I would put them on an equal footing.  They complement each other.  I think you can’t separate them.  There is no consciousness in the absence of matter or information.

If I had a say in a cosmic scheme.  I’d vote for a material that is everything, and nothing (a nice superposition sounds nice today).  A sort of neutral monism; .

The extrapolation of a sentient grey goo (or “chaos”....a Bose-Einstein Condensate taken to an extreme) that can become self-aware/referential, but in truth is really nothing special.  It is nothing because it is just a material (like carbon), but whooooa we’re made of carbon (+extra bits for fun)... effect, I wouldn’t be surprised if such a schema already existed/happened.  We’re just too “dumb” to realize/accept it (or ignorance is bliss…take your pick).

Maybe, it’s like a form of “binary”...on, off, on, off, on, off….just keep the lights flickering…in that alternations between idealism, and materialism just generate a pattern (oops button got stuck part way).

The truly odd part is realizing the baseline of “off” is just set there by convention.  That it’s just a low energy state compared to “on” (that’s how pH measurements work in chemistry, just set a baseline at the hydrogen-platinum electrode level, and anything more “acidic/basic” (via voltage) from that is classified as such).

@mjgeddes re “the idea of ‘reality as information’ (or computation) might seem pretty obvious to us transhumanists, but it’s certainly not really accepted outside transhumanist circles.”

I disagree. The “reality as information” idea is accepted by many top physicists (e.g. Wheeler’s “It from Bit”) and its popularity is growing. Similarly, the “reality as computation running in a higher reality” concept is more and more popular among scientists, philosophers and imaginative theologians, for its evident compatibility with theology. In fact, I argue that the simulation hypothesis is indistinguishable from religion: it uses different words, but says exactly the same things.

For that reason, the simulation hypothesis is NOT as popular as you think among transhumanists. Many transhumanists want to be passionate atheists for emotional and psychological reasons, and automatically reject all ideas that sound like religion, including scientifically sound concepts like the simulation hypothesis.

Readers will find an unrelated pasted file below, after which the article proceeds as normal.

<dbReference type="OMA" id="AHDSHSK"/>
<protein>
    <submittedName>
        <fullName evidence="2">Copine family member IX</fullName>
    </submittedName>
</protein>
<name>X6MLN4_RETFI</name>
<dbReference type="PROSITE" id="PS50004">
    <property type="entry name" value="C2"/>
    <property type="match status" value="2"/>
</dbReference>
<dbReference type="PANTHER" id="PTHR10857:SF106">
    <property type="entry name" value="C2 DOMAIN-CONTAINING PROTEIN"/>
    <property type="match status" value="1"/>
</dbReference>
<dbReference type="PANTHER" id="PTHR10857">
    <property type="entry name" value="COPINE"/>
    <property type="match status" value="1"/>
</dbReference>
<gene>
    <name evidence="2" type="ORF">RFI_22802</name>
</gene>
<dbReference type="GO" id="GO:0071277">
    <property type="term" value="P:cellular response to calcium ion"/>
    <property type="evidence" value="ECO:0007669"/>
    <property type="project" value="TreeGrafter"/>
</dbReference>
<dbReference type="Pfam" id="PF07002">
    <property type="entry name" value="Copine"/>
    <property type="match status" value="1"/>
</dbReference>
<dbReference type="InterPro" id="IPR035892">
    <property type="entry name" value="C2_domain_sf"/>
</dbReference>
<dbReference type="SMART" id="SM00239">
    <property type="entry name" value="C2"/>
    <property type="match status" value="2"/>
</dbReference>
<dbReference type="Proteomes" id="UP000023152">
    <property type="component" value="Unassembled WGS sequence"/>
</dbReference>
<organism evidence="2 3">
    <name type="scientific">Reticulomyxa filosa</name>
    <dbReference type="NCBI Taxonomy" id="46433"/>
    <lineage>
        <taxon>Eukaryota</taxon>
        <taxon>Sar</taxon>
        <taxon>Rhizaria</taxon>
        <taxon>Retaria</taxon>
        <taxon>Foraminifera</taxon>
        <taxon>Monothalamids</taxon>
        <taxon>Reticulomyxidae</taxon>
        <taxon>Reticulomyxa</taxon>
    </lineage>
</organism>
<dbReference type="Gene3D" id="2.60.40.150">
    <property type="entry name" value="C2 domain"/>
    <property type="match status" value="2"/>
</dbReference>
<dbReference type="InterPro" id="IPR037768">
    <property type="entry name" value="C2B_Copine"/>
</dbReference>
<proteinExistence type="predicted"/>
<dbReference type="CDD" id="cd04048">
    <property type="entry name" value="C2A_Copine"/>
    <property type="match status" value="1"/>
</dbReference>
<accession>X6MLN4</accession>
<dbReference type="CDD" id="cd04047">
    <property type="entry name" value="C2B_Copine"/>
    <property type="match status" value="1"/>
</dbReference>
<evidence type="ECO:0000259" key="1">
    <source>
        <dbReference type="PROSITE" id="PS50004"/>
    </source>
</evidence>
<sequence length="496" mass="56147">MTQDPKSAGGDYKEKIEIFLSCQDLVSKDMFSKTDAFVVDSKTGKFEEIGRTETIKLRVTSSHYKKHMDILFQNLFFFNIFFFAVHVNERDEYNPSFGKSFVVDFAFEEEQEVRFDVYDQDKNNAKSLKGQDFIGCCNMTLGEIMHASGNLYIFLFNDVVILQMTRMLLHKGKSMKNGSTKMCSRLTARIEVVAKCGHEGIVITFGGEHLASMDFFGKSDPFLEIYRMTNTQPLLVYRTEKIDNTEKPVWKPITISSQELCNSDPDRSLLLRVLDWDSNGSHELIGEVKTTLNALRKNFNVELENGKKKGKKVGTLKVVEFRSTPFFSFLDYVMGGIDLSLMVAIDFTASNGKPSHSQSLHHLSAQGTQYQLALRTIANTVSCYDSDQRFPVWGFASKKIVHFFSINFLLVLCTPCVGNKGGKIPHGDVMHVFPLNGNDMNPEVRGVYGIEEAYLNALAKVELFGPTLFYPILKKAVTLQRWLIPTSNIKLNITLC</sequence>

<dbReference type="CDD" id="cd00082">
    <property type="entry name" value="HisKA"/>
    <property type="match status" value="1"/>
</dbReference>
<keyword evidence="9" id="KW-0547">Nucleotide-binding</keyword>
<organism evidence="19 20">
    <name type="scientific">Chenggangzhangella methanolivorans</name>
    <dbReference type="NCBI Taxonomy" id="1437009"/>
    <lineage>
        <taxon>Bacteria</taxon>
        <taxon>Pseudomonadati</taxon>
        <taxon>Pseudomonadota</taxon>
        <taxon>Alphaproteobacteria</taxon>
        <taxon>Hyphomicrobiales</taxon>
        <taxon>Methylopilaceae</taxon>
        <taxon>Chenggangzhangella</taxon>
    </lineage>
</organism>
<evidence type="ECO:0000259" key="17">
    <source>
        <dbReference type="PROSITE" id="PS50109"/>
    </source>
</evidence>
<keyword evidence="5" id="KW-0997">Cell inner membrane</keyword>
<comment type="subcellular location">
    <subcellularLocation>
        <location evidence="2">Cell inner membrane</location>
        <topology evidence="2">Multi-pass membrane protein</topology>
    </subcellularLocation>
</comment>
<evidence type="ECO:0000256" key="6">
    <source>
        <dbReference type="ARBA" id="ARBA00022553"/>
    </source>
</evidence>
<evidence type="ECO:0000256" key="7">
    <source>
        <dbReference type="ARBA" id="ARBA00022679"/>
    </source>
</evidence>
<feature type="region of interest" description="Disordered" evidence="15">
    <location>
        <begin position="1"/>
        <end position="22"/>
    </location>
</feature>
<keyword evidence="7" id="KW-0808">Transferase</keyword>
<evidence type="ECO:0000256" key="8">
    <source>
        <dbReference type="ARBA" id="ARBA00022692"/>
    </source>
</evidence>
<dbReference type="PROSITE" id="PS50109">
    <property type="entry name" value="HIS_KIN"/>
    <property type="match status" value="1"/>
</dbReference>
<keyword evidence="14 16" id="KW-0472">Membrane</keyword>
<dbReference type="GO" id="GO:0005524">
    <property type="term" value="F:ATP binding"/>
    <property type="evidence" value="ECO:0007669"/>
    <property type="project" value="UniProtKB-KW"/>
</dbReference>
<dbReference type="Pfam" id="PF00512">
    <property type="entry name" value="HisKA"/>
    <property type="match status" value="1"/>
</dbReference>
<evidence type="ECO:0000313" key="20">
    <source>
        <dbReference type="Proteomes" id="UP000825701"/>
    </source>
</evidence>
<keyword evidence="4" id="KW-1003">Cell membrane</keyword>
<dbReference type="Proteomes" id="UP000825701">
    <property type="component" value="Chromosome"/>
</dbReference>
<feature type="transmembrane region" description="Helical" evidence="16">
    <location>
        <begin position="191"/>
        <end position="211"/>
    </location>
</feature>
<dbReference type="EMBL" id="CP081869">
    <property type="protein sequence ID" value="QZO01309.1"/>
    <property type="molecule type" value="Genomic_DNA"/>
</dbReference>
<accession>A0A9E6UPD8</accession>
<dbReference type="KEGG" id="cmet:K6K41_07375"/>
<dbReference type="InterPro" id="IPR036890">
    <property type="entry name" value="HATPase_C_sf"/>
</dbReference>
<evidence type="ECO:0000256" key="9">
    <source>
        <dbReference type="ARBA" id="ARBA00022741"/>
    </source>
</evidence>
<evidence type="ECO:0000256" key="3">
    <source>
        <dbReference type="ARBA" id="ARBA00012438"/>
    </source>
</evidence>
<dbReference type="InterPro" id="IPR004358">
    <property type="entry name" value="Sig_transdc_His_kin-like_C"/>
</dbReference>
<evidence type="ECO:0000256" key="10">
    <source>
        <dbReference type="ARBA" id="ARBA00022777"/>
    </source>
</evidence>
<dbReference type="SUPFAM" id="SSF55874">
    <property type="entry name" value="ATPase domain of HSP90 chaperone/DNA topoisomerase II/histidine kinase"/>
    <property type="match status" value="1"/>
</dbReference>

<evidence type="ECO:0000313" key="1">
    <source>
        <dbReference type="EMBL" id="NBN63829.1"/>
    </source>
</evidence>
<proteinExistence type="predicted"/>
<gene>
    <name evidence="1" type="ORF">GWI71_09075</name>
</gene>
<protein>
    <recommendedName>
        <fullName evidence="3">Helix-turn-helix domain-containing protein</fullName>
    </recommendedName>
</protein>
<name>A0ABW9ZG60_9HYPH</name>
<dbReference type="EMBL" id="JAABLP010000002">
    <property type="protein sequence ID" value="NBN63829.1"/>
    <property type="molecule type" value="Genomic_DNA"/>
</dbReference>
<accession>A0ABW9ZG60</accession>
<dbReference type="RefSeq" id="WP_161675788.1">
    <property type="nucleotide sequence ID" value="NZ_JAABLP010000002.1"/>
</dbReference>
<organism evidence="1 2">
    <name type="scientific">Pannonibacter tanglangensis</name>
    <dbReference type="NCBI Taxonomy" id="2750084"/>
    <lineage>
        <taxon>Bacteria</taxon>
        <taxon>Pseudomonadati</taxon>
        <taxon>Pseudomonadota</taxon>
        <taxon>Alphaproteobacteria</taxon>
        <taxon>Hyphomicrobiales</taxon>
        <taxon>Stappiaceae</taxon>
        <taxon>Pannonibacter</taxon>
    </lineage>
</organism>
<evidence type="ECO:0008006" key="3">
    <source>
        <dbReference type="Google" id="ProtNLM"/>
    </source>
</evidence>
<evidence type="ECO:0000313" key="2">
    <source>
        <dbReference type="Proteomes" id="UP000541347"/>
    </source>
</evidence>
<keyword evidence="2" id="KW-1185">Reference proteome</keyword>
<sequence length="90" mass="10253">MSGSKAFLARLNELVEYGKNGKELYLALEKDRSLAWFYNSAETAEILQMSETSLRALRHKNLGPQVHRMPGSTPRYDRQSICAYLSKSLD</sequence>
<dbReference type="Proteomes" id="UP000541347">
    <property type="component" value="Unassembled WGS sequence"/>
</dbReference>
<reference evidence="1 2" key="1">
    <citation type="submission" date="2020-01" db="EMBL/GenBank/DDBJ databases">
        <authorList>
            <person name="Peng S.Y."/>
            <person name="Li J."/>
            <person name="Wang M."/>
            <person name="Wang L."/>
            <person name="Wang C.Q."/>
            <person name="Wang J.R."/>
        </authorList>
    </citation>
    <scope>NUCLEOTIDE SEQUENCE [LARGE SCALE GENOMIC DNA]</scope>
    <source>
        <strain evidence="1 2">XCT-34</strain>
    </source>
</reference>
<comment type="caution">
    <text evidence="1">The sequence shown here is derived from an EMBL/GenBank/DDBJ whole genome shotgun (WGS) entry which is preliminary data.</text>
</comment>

re “I think you were right to question this statement: ‘Either mind gives rise to matter, or matter gives rise to mind’”

In general relativity, space-time and matter give rise to each other (curved space tells matter how to move, moving matter tells space how to curve). I guess there could be a similar relation between mind and matter.


There’s no doubt that viewing reality as information/software is a very powerful way of looking at things, and I think it’s probably valid.  I’m not sure if reality is a simulation in the literal sense of having an actual creator though.

“In general relativity, space-time and matter give rise to each other (curved space tells matter how to move, moving matter tells space how to curve). I guess there could be a similar relation between mind and matter.”

Exactly so!  I have suggested on other forums that reality is actually some sort of amalgam of information, matter (fields) and cognition.  I called this an ‘info-cognition-field’.  That is my gut belief.

I suspect that even at the most fundamental level of reality, there’s more than one valid way to view it (that is to say, my strong suspicion is that the very ‘stuff’ of reality itself is relative - it is in some sense just a choice of description rather than an ‘ultimate’ reality).

Take the 3 properties I proposed as fundamental:
information, matter (fields) and consciousness

I think there are 3 different (but each perfectly valid) viewpoints you can take of reality.

The idea is that you can choose how you want to view reality.  You can pick any 2 of the above elements and describe reality in those terms.  When you do that, you find that the remaining odd one out ‘vanishes’ from your description (you can ‘reduce’ it to the other 2).

The 3 possible pairings of elements are:

(1) (matter, information)        >>>>  eliminates consciousness
(2) (matter, consciousness)      >>>> eliminates information
(3) (information, consciousness)  >>>  eliminates matter

If you choose to describe reality as matter and information (viewpoint 1), you can ‘eliminate’ consciousness from your description, by reducing it to matter and information.  So viewpoint 1 is the conventional materialist viewpoint.

Viewpoint 2 is an interesting one.  If you choose to describe reality as matter and consciousness , you can ‘eliminate’ information/computation from your description.  I think this sort of viewpoint is what you get when you make time fundamental to your description- you can see the world entirely in terms of dynamical processes (‘the arrow of time’) - and consciousness is in some sense equivalent to the forward arrow of time.